First and Best 2021
Toronto Public Library is happy to announce our picks for this year's First and Best titles. This annual list features the best Canadian books of 2021 for children from birth to age five that are not only fun to read but are also the best for building reading readiness skills.
TPL's annual First and Best list is part of our Ready for Reading program, developed to help parents and caregivers support the development of early literacy skills in children from birth to age five through fun, everyday activities.
The titles on our First and Best list have been carefully selected by a working group of children's staff. This year's list features a variety of stories that families are sure to enjoy and are available at library branches across the city. To be eligible, titles must be:
- a first edition
- authored, illustrated or translated by a Canadian citizen or a permanent resident of Canada
- published between January 1 and December 31 of the current year
- written in English, or English and other languages
- appropriate for children between birth and five years
Parents and caregivers, you are a child's first and best teacher. The first books you share with your child should also be the best, so take some time to read one or more of these wonderful titles with your little one. Our library staff can also help recommend other great books that will keep your child enthusiastic about reading.
A is for Anemone by Roy Henry Vickers and Robert Budd
With crisp, luminous illustrations by celebrated Indigenous artist Roy Henry Vickers, and a simple rhythmic text, this sturdy board book introduces the alphabet using iconic imagery of the West Coast.
Chaiwala! by Priti Birla Maheshwari, illustrated by Ashley Barron
When their train makes a ten-minute stop at the station in Jaipur, a young girl and her mother hurry to get in line for a cup of chai.
Hair Twins by Raakhee Mirchandani, illustrated by Holly Hatam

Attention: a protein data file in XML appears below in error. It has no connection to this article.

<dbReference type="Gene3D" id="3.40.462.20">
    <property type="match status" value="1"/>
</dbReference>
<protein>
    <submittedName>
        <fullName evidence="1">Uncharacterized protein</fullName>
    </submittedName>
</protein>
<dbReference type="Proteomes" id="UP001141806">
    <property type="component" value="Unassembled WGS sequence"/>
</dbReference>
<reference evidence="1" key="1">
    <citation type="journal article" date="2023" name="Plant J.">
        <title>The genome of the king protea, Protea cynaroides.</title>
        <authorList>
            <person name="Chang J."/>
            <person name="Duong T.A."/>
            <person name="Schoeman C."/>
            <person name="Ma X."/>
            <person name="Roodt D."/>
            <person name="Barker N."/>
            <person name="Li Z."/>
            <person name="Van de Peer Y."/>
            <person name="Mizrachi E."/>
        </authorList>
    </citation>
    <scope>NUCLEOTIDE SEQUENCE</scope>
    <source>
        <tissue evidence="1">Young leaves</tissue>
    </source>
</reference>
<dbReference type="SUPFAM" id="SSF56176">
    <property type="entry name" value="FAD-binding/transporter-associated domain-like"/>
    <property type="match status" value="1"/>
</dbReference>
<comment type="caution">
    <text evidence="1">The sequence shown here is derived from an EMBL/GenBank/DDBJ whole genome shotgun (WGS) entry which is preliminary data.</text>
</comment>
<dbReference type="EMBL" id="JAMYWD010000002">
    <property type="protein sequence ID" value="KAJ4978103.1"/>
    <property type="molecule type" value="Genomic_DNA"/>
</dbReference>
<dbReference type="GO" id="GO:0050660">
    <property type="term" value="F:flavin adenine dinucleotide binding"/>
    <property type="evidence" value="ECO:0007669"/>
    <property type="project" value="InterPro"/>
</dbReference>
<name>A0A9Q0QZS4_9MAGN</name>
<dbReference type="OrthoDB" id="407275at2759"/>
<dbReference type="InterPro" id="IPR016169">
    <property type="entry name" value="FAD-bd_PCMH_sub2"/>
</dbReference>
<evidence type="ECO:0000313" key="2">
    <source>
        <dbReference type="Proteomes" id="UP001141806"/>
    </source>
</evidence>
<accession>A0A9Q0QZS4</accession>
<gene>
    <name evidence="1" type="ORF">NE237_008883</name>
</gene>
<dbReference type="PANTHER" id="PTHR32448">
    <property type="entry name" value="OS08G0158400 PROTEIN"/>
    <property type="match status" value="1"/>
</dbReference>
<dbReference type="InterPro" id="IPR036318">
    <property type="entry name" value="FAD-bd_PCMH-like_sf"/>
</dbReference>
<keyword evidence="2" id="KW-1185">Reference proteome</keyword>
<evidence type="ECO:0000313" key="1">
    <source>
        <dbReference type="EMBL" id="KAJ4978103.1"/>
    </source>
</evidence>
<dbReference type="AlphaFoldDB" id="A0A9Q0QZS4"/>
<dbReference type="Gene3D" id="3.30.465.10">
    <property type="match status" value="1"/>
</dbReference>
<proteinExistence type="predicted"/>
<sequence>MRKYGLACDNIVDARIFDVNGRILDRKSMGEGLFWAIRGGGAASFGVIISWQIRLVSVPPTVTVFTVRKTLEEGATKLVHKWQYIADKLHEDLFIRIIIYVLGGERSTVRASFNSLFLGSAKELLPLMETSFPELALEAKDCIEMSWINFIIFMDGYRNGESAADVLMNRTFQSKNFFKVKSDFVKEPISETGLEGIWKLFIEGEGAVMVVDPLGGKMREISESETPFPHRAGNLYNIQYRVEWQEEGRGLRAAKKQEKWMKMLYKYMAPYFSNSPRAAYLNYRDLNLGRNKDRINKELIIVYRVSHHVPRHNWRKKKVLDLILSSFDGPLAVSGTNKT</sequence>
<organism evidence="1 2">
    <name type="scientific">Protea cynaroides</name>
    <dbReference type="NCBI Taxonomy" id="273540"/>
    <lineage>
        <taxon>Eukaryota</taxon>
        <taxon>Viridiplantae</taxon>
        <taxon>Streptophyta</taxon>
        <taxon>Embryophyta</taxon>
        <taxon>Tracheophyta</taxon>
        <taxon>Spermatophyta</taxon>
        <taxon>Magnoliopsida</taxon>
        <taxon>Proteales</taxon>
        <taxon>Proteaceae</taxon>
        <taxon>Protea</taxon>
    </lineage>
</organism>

A father and daughter become hair twins when he styles her hair in a tight bun on the top of her head, just like the joora he wears every day under his turban.
My City Speaks by Darren Lebeuf, illustrated by Ashley Barron
A young girl, who is visually impaired, finds much to celebrate as she explores the city she loves.
One, Two, Grandma Loves You by Shelly Becker, illustrated by Dan Yaccarino
In this rhyming picture book, a little girl and her grandmother count up to their next visit and then do all of their favourite things together.
Pride Puppy! by Robin Stevenson, illustrated by Julie McLaughlin
A rhyming alphabet book featuring a family who have lost their dog at a Pride parade.
The Rock from the Sky by Jon Klassen
Turtle really likes standing in his favourite spot. He likes it so much that he asks his friend Armadillo to come over and stand in it, too. But now that Armadillo is standing in that spot, he has a bad feeling about it...
Thao by Thao Lam
"Thao" seems like a simple enough name, yet Thao has been called everything from "Tail" to "Theo" to "Towel." Completely fed up, she decides to try an "easy" name like "Jennifer." But trying to be someone else only works for so long.
This Is How I Know/Mii maanda ezhi-gkendmaanh by Brittany Luby, illustrated by Joshua Mangeshig Pawis-Steckley
In this lyrical story-poem, written in Anishinaabemowin and English, a child and grandmother explore their surroundings, taking pleasure in the familiar sights that each new season brings.
Time is a Flower by Julie Morstad
An imaginative picture book that combines nature and play to talk about the passage of time.
Visit the Ready for Reading website for previous First and Best winners, recommended titles, literacy tips and more!